Hiring a Legal Management Professional



How much an administrator should be paid depends on the size of the firm, the geographic location and the scope of the position to be filled. There are a number of surveys and studies that can help you determine a compensation package, including ALA’s annual Compensation and Benefits Survey, which provides data from hundreds of firms across the country and covers more than 60 administrative/managerial positions found in law offices. The survey is available for purchase online.

Law firms should expect their administrator to perform at a professional level and the compensation should match. Administrator earnings are often comparable to a senior associate or junior partner. In addition to salary and fringe benefits, legal administrators should be given every opportunity to increase their knowledge and expand their network through memberships in professional associations and continuing educational opportunities.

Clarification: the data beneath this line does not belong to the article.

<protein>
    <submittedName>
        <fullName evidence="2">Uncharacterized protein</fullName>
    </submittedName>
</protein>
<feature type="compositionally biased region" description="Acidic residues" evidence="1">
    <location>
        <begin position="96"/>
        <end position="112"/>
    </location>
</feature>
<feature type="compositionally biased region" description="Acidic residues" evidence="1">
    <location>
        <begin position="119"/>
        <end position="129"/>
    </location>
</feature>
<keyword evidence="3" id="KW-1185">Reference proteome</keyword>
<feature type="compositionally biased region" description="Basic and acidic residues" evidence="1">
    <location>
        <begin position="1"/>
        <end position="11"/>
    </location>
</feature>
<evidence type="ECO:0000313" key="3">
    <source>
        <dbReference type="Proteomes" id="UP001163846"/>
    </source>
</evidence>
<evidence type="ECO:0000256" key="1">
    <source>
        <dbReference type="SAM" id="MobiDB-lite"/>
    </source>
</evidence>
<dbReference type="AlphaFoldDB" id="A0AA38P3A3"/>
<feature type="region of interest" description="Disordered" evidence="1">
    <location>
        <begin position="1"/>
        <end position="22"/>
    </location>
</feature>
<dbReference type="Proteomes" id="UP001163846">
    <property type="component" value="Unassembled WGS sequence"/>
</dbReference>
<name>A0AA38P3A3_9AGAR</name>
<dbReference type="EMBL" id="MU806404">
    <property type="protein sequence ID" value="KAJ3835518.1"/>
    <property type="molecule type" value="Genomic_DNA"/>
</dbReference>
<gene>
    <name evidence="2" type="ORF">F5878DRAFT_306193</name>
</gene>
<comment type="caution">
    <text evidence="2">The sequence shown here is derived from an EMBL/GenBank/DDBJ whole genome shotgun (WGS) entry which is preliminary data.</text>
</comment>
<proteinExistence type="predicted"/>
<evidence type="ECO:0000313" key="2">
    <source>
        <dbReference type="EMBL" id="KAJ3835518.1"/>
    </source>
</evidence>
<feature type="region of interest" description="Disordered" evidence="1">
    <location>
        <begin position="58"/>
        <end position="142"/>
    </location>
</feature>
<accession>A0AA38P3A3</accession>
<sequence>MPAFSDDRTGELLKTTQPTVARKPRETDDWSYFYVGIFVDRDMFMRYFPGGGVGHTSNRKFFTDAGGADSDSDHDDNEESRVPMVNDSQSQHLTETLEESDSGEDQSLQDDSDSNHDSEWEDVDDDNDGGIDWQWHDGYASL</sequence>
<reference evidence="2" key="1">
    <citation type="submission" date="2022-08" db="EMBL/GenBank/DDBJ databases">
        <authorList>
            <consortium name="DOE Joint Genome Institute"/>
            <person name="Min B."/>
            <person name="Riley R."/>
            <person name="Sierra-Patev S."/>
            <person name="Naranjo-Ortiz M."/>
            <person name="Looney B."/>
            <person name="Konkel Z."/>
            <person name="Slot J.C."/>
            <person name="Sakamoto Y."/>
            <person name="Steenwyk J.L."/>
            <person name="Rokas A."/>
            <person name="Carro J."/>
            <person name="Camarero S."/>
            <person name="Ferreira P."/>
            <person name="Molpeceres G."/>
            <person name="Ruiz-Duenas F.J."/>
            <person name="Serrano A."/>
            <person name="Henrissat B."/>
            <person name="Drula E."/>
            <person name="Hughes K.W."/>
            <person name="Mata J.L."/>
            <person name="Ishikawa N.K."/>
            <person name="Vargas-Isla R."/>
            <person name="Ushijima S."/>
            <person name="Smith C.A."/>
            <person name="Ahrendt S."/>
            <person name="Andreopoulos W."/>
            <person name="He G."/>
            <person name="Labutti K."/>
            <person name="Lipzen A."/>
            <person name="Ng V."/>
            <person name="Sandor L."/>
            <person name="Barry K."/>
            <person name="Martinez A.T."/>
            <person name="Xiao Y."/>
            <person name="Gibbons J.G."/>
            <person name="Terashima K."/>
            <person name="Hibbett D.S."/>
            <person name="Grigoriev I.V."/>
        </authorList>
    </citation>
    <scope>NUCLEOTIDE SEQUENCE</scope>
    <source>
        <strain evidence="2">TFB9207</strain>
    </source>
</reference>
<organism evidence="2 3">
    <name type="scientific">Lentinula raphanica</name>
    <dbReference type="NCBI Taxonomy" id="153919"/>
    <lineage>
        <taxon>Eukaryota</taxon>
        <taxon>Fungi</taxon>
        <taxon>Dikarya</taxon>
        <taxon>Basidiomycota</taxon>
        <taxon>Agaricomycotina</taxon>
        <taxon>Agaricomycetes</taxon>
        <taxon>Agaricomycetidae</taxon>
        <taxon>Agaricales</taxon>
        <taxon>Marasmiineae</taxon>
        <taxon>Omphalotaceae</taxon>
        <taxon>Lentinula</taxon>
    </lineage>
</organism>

Acceptance and Feedback: The Keys to Success

Once you’ve hired an administrator and that person has been on staff for a few months, plan to conduct performance reviews at regular intervals. Performance feedback is extremely important for the administrator, and the review process should culminate in a face-to-face meeting that provides an opportunity for candid discussion between the administrator and the managing partner or a person in a similar capacity. This process will help the administrator better serve the firm and adapt to your needs. After all, the better understanding he or she has of what you want and how well those expectations are being met, the more the overall relationship will benefit your firm and its operations.

The management or executive committee and all lawyers in your firm must accept the legal administrator — both the position and the person — and view that role as vital to the firm’s success. If lawyer support is lacking, there will be a corresponding lack of support from the staff. The partners or shareholders of a firm must also be willing to accept the notion of someone other than a partner or shareholder making recommendations, participating in their meetings and contributing to the agenda.